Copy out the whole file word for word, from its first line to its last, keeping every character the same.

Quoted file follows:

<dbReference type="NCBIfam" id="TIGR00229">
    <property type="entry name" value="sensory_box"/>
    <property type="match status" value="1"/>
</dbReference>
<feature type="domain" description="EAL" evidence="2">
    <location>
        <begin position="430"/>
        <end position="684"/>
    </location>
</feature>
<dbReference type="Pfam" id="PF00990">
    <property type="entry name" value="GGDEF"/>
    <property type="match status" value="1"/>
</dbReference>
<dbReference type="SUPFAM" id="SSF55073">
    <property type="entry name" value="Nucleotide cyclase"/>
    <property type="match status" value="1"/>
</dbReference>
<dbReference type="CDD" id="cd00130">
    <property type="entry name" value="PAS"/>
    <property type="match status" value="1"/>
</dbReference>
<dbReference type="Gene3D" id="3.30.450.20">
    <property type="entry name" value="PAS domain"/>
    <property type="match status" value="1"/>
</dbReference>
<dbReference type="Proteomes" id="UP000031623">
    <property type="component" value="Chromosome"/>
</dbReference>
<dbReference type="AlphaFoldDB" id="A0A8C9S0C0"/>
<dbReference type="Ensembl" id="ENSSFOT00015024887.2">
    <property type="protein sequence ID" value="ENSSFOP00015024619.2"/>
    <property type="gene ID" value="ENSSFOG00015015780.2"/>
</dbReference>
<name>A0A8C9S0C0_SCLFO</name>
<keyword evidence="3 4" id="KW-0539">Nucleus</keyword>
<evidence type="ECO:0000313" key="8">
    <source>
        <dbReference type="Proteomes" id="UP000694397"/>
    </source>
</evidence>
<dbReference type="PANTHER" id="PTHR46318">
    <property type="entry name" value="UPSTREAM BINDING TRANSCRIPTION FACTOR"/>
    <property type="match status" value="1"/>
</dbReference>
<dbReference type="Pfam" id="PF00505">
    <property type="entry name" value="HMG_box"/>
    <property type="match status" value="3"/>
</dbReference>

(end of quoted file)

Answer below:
<dbReference type="NCBIfam" id="TIGR00229">
    <property type="entry name" value="sensory_box"/>
    <property type="match status" value="1"/>
</dbReference>
<feature type="domain" description="EAL" evidence="2">
    <location>
        <begin position="430"/>
        <end position="684"/>
    </location>
</feature>
<dbReference type="Pfam" id="PF00990">
    <property type="entry name" value="GGDEF"/>
    <property type="match status" value="1"/>
</dbReference>
<dbReference type="SUPFAM" id="SSF55073">
    <property type="entry name" value="Nucleotide cyclase"/>
    <property type="match status" value="1"/>
</dbReference>
<dbReference type="CDD" id="cd00130">
    <property type="entry name" value="PAS"/>
    <property type="match status" value="1"/>
</dbReference>
<dbReference type="Gene3D" id="3.30.450.20">
    <property type="entry name" value="PAS domain"/>
    <property type="match status" value="1"/>
</dbReference>
<dbReference type="Proteomes" id="UP000031623">
    <property type="component" value="Chromosome"/>
</dbReference>
<dbReference type="AlphaFoldDB" id="A0A8C9S0C0"/>
<dbReference type="Ensembl" id="ENSSFOT00015024887.2">
    <property type="protein sequence ID" value="ENSSFOP00015024619.2"/>
    <property type="gene ID" value="ENSSFOG00015015780.2"/>
</dbReference>
<name>A0A8C9S0C0_SCLFO</name>
<keyword evidence="3 4" id="KW-0539">Nucleus</keyword>
<evidence type="ECO:0000313" key="8">
    <source>
        <dbReference type="Proteomes" id="UP000694397"/>
    </source>
</evidence>
<dbReference type="PANTHER" id="PTHR46318">
    <property type="entry name" value="UPSTREAM BINDING TRANSCRIPTION FACTOR"/>
    <property type="match status" value="1"/>
</dbReference>
<dbReference type="Pfam" id="PF00505">
    <property type="entry name" value="HMG_box"/>
    <property type="match status" value="3"/>
</dbReference>